Traveling medicine shows became popular in the United States in the mid 1800’s and continued in popularity into the 20th century. The “Medicine Man” would bring a variety of entertainers with him to attract a crowd. Once the crowd assembled and was enjoying the acts, the Medicine Man would step up and entertain the crowd with his storytelling ability and his pitch for an elixir with a miracle cure.
The Medicine Man was not a doctor, although he often referred to himself as Doctor or Professor. He claimed his product would cure everything—from baldness to arthritis to physical disabilities. Unbeknownst to the audience, Medicine Men had sidekicks posing as audience members who would step forward with an ailment, like a limp, ingest the medicine and be cured instantly.
As I was sitting in a spice shop in a Marrakesh market, I couldn’t help but to think of traveling medicine shows. The elixir—Argan Oil. The Medicine Man—a very articulate sales person in a white lab coat. A small group of us were seated in rapt attention as he described the curative powered of the oil. He passed samples around for us to rub on skin spots. Yes, this will make then go away. Arthritic pain? No problem. And on and on. While I don’t dispute the benefits of argan oil for dry skin (it really is a nice oil), the pitch was a bit over the top. He was a great storyteller—quite entertaining.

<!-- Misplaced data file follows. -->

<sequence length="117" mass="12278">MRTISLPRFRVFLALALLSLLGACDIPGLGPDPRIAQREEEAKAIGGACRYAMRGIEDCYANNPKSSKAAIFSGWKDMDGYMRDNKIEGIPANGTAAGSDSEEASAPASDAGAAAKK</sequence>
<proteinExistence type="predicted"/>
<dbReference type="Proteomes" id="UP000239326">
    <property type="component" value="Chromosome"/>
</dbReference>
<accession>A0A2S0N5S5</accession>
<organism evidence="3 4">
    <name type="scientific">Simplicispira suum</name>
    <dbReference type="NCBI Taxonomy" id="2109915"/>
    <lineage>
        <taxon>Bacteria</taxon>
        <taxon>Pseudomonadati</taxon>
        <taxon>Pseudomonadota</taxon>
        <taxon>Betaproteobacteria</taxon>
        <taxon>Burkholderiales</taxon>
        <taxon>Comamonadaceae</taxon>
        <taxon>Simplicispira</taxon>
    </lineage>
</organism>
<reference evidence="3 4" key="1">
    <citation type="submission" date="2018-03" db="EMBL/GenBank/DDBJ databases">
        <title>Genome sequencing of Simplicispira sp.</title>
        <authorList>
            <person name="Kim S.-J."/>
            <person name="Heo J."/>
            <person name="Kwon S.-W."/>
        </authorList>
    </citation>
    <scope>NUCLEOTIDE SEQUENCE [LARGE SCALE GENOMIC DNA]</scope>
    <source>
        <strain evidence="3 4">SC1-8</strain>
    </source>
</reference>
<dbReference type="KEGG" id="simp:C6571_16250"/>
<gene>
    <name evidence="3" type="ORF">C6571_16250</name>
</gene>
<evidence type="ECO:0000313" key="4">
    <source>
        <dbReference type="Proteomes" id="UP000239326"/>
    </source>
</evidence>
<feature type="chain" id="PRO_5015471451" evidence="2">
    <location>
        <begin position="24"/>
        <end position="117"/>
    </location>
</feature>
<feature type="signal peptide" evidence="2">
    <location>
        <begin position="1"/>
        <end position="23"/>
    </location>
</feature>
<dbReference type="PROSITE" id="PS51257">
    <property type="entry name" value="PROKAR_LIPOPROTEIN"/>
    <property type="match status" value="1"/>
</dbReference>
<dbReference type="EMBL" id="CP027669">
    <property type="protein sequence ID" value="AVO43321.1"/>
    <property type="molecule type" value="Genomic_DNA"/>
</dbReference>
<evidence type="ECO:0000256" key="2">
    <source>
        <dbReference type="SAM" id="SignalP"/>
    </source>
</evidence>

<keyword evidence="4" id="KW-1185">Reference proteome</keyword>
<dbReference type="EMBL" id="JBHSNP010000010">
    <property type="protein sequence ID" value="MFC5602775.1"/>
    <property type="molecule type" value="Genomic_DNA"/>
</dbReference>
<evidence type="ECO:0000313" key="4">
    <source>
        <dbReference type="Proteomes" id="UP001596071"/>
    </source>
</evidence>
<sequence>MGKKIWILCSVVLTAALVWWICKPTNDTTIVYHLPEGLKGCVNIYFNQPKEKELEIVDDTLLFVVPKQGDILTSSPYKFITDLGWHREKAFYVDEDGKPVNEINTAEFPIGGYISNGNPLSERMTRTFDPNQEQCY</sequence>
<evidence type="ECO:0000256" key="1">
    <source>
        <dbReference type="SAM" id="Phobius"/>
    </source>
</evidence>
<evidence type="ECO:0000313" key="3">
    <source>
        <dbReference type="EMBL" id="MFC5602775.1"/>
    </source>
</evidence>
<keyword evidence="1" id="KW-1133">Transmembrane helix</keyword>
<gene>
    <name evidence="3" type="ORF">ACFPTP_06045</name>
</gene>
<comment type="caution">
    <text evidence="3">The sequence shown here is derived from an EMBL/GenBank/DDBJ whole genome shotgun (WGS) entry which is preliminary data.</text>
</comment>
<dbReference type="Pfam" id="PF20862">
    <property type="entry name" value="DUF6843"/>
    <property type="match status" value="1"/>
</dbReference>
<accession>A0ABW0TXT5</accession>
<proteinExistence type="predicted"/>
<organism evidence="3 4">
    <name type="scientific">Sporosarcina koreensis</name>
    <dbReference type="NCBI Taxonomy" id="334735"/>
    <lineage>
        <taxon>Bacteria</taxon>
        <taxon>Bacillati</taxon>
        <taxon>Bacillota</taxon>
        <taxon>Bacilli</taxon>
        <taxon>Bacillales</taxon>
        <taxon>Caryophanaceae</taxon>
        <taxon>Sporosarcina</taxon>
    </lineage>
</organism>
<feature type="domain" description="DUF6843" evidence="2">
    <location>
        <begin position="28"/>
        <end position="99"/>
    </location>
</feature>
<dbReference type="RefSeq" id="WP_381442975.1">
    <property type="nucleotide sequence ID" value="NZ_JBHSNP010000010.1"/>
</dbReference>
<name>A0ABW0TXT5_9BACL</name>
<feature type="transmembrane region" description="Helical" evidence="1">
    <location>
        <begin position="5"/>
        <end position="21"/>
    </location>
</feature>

I later learned that the traditional method for making argan oil is to collect the feces from goats who eat the fruit of the argan tree, pick out the indigestible seeds, and crack the seeds to get oil. Modern production of argan oil is turning more and more to collecting the seeds directly, thus bypassing the goat. If you want to try argan oil, you don’t need to go to Morocco. It is widely available in the US and Europe. However, Morocco is an amazing place, so you might want to get your argan oil at the source!